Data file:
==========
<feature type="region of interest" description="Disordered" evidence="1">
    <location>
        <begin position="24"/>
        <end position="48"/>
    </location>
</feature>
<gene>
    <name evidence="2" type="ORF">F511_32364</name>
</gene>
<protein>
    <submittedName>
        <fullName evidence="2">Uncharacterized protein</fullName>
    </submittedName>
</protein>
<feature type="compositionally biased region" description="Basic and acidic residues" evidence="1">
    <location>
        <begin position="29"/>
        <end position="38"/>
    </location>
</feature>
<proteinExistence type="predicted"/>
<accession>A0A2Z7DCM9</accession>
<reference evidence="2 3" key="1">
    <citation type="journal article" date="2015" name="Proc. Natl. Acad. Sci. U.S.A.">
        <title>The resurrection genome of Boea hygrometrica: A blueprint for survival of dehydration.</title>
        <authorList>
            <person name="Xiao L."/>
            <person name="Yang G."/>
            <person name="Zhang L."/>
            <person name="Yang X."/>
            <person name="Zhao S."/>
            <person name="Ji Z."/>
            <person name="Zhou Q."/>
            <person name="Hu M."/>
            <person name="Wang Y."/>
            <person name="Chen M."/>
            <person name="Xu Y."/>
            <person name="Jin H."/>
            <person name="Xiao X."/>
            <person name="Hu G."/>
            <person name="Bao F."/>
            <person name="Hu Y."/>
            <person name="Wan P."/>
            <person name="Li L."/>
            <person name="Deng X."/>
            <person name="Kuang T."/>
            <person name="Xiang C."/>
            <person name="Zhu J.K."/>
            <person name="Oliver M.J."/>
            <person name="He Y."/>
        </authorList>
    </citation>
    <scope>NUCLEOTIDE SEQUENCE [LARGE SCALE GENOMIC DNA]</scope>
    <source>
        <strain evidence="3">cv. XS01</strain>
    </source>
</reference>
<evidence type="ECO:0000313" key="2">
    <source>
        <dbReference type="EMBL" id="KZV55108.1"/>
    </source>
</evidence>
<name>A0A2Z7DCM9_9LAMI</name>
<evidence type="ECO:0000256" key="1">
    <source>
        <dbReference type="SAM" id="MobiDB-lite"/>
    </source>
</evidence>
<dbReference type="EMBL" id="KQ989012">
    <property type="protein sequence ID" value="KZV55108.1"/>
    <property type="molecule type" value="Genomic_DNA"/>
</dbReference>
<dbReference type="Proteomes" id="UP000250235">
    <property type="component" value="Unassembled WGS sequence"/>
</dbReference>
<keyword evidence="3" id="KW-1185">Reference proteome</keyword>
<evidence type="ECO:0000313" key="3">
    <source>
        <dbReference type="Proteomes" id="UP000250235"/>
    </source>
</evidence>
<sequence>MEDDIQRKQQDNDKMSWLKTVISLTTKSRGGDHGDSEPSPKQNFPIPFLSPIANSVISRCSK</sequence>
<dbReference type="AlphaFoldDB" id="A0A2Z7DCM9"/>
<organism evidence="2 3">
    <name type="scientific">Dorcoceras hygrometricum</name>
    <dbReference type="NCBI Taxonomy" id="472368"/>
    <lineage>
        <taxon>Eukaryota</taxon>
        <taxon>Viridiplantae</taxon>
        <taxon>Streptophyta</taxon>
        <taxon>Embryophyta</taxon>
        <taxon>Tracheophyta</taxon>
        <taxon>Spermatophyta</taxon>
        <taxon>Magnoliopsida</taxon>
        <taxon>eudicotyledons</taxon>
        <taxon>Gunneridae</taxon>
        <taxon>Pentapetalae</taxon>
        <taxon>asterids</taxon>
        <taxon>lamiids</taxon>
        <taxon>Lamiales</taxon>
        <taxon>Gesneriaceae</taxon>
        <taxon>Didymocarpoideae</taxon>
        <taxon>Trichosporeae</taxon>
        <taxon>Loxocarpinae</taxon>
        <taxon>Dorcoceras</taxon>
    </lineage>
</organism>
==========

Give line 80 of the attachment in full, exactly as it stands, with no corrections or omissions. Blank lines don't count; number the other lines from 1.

    </source>